Busy times

November has been really eventful for me. What with NaNoWriMo and working on the proofreading, I’ve also been training as much as I can and reading a lot.

NaNoWriMo has not been as uniform for me this year as the two previous. My stats graph isn’t as tidy as before, and that’s because I’ve been less worried about it being straight. I know I can catch up. I didn’t write yesterday because I had to get to London early, to give in some work, and then went training, which took up the rest of the day. I didn’t get back until shortly after midnight. So I’ve done more writing today than I would have otherwise, but this is a good thing as my plot has taken a nice turn and I’ve been able to waffle on for some several hundred words about what my character is dreaming about, knowing what she has to do next, but being surprised by her dreams, which appear to have less to do with it than she expected when she feel into that deep sleep. Hmm. So I’ve been writing like a mad thing, typing it up so I can get as much as I can updated before midnight, while my arms have been aching like buggery from last night’s training.

We were working on a certain application and using our arms a lot. Not to go into detail, the application is something most of us have done hundreds if not thousands of times before, in San Zhan, or first pattern. There was something I still wasn’t doing right, though, and Dave came over to me as we were formed up and showed me why it’s done that way – I didn’t forget again, because had I not had my arm where it was, I’d have got an elbow right in the ribs. That’s why we do it that way, and that’s why I shan’t forget twice. You live and you learn, and kung fu is all about learning. In the next class, I got much needed feedback about my pattern. I was hoping to grade, but was not sure I was ready, so I asked. Dave said it still needs work, which was what I suspected anyway, and explained to me what I need to do to improve. At the end of the class, he said he wants Dennis’s jaw to drop open when I do grade (I’m now aiming for January). Dennis knows about my change of diet, of course, but Dave said it’s best if I build my strength first, which won’t happen overnight. So the idea is to dazzle Dennis at the next grading. No pressure, then…

And now we’re on the home stretch of NaNoWriMo, the final few days of writing frantically, hopefully with the result (I say this every year) of getting into the habit of writing every day without fail and without excuses. Yesterday for me was the exception, and I felt the loss. As I write in the bedroom now, Laz is on his computer in the living room, bashing the words out while still being relatively happy with what ends up on the page. Even though half the point of NaNo is not to edit, to just write no matter how bad it is, neither of us can do that. We’re both working on our WIPs, so it matters, and writing crap just isn’t an option we’ve left open for ourselves. So we both let each other write in peace and tonight, we barely stopped to eat and talk for a bit before thinking we should get back to it before midnight crept round. And creep round it did, of course.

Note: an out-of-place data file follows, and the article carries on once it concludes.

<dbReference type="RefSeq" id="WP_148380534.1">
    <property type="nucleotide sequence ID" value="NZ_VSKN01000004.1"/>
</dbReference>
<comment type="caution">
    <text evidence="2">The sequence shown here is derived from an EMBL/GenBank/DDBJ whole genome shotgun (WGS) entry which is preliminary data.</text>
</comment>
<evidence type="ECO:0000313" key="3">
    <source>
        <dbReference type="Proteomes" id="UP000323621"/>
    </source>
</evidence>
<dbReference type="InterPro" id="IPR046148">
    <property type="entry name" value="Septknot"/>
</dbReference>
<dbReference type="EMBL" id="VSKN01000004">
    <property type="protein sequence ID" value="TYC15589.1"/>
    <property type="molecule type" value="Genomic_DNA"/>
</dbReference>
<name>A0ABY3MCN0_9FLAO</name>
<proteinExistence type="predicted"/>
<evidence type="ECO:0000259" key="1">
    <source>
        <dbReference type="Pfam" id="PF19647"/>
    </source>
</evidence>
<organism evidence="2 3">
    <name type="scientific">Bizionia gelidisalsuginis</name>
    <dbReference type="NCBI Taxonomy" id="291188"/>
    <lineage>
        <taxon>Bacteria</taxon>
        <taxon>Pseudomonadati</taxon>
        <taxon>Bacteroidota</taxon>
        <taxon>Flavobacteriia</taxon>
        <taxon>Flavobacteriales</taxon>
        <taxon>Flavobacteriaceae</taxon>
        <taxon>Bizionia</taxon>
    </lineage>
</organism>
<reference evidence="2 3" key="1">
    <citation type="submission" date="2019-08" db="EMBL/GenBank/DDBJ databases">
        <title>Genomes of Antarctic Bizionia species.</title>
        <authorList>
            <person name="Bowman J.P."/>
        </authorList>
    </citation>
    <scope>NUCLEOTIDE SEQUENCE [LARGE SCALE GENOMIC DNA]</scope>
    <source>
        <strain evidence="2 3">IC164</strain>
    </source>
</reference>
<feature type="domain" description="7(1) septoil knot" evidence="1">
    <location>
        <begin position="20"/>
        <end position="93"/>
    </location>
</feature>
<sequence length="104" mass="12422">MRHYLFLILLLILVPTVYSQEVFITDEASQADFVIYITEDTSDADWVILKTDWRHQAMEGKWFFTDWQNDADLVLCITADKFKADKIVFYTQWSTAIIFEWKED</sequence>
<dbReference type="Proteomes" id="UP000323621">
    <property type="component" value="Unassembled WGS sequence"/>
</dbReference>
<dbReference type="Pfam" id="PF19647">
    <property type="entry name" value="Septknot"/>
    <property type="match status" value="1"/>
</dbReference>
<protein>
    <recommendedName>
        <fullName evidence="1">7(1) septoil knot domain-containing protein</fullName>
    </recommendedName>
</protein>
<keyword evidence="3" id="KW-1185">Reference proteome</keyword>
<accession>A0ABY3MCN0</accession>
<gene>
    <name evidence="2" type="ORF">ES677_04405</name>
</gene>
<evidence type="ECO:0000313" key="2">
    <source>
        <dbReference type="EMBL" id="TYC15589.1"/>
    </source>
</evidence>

As for the reading, I’m still working my way through Jasper Fforde ’s Thursday Next series. I’m currently reading number three of six, The Well of Lost Plots. This time, I got a literary reference I would have missed when I first read it. “Arrest anyone who tries to sell you Soma tablets…” says a character. Last time I read this book, I hadn’t read Aldous Huxley’s Brave New World. This time, I got the reference. Fleeting they may be, and some of them are about fictional books, but when I get them, I do a little mental whoop. Same as when I was reading about a plot device trader in the well – he wrote back-stories for Edward Rochester and Bertha Mason but Charlotte Brontë didn’t use all of them so he sold it “lock, stock and barrel to The Wide Sargasso Sea”. I didn’t remember – it was years ago I read it – but I knew what was coming anyway, so it made me smile. The books are riddled with literary references and I don’t get all of them, but that doesn’t really matter. It’s just nice when I do, partly because it reinforces for me just how well read Jasper Fforde is and how clever a writer he is, too. And on the subject of the books being made into films, as has been suggested many times to Jasper himself, please don’t. Just DON’T! It wouldn’t be right, in my most humble opinion, because the whole point is that the books are set in an alternative world where everyone is obsessed with books to a level which would be unheard of here. Rather on a par with football fans during the World Cup, people in Thursday’s world live for, commit crimes for and indeed die for books. The in-jokes would be lost on a film audience that didn’t read – and you can guarantee that a good proportion of the people who went to see it wouldn’t have read the books. (As an example, a fictional character coming into the real world to find the real Thursday [too complicated to explain here, believe me] sees a dog turd on the pavement – when she asks her guide what it is, she says, “So that’s what they look like.” I may be being a little presumptive here, but the joke is obvious to me, as someone who reads a lot. Someone who didn’t wouldn’t necessarily get it, and the humour would be lost, which would be a shame, because it’s genius. (In case you don’t get it, the joke is that dog turds are never described in fiction, so the fictional character didn’t know what they looked like. See? Geeky-bookish joke…)

I’ll just shuffle off discreetly and get back to the BookWorld, shall I… *ahem*

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